According to a report in The Christian Science Monitor in June, Tin Maung Thann of Myanmar Egress said training young people in areas such as rural development, and securing the best and brightest to study overseas, is one way to speed change.

Nevertheless, most young intellectuals are critical of Myanmar Egress, accusing it of pro-government bias.

“The Myanmar Egress or the “Third Force” people say they are not for  the government or the opposition. But what they say and write are quite biased, advocating the junta’s constitution and election,” said a young Rangoon researcher who spoke on condition of anonymity. “However, they are quite clever when they meet diplomats and foreigners, speaking like pro-democracy activists.”  

Myanmar Egress executives are the product of the country's elite.

Nay Win Maung is the son of a military officer and a friend of former spy chief Gen Khin Nyunt’s son, Ye Naing Win. Helped by good connections with the ruling generals, Nay Win Maung and Ye Naing Win established Living Color magazine in the late 1990s.

Nay Win Maung was also an executive member of the Kanbawza Bank run by Aung Ko Win, one of the junta’s associates.

Executive members of Myanmar Egress benefit from opportunities from the military rulers in the export and import business, including diesel import licenses.   

It has been alleged that Nay Win Maung and his colleagues have reported to government agencies such as the Military Affairs Security and the Special Branch of the Burma police.  

“The West knows what the 'Third Force' is really up to. But they—western policy circles of academics, diplomats, NGOs, donor agencies, etcetera— want to expand their 'own' space together with an organization like Egress,” said a Burmese political analyst in Rangoon.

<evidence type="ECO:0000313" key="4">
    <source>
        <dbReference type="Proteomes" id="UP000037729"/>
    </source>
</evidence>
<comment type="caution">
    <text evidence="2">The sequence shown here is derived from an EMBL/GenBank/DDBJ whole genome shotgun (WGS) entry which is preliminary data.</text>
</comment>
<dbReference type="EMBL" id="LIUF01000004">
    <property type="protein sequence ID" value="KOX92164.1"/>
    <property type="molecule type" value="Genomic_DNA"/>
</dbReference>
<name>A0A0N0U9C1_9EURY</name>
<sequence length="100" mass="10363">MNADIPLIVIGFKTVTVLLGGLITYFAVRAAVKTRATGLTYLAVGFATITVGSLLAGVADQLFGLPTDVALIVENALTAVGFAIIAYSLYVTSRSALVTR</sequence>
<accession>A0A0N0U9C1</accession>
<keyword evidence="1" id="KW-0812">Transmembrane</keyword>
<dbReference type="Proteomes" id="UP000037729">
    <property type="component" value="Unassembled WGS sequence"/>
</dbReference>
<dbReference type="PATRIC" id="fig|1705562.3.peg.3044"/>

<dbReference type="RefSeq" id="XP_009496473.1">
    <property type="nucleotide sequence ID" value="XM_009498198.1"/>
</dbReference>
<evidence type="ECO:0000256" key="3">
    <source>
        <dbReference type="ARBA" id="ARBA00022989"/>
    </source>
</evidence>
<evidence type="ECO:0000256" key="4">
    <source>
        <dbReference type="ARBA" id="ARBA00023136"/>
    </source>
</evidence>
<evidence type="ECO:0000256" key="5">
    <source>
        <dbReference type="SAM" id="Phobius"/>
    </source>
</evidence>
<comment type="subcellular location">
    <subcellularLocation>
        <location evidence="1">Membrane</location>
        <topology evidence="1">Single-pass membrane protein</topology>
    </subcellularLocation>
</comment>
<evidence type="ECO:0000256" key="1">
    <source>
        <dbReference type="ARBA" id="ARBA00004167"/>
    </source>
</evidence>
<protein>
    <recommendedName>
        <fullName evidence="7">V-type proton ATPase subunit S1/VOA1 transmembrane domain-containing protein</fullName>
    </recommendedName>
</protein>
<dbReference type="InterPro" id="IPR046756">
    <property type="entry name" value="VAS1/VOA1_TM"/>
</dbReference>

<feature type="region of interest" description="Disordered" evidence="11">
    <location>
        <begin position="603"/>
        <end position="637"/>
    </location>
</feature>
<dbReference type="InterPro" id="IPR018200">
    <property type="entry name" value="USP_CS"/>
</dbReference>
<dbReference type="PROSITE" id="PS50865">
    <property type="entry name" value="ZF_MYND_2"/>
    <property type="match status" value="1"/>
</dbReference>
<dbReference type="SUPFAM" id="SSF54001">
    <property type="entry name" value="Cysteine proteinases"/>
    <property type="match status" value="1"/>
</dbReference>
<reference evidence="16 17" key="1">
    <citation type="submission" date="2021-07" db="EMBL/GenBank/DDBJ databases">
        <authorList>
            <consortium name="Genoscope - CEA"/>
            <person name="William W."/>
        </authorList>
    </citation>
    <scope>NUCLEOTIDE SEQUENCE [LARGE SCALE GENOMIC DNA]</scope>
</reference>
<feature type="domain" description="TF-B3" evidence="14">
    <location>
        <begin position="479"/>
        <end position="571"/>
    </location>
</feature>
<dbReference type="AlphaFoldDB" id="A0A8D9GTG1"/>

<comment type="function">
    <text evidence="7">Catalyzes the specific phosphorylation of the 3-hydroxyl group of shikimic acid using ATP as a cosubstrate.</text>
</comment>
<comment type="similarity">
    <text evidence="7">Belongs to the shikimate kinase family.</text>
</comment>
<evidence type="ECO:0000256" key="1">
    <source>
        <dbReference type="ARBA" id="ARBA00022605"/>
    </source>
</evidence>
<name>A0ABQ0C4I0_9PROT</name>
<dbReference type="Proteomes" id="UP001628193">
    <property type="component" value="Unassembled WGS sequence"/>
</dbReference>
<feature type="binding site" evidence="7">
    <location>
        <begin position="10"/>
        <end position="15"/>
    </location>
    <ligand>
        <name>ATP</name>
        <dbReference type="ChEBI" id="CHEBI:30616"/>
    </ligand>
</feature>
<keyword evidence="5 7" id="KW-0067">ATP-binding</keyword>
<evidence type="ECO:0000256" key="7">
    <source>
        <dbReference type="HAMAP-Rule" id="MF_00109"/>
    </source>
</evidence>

According to observers in Rangoon, contacted by The Irrawaddy,  Myanmar Egress also has created opportunities for foreigners to work with the organization and conduct research. Other groups that try to organize similar classes or activities are immediately harassed or banned  by the authorities.

Sources said the Myanmar Egress is now engaged in educating voters, teaching them the SPDC constitution and encouraging participation in the election.

Official limitations are still placed on Myanmar Egress, however. Training sessions held outside the organization's premises have been banned in the past by the authorities.

“The space Myanmar Egress has enjoyed is not a benchmark for our civil liberties,” one source said. “Now, some foreigners got distracted by  this illusion of  'space,' a pure rhetoric of the Third Force which came into our political vocabulary only a few years back.”

An article in The Voice by Nay Win Maung in favor of the constitution and the election was even reportedly suppressed and the magazine ordered to close for two weeks because one minister was upset by its moral tone.

“The article was totally pro- constitution, pro-election and pro-roadmap of the junta,” said a Rangoon editor. “But journalists here learned that one minister read the article and got angry because the article adopted a morally high ground tone.”

The editor, who works for a private publication, commented: “The 'third force” people said they know how to create political space under  military rules. But the space even for apologists of the system is limited.”



Nyan_win80"Once her [Aung San Suu Kyi's] sentence expires in November, and that notion is not disputed, it is our understanding that she will have served her sentence."
—Nyan Win, the foreign minister of Burma


Will you vote or boycott the Nov. 7 election?




Burma Population Data


Elected Seats in Parliaments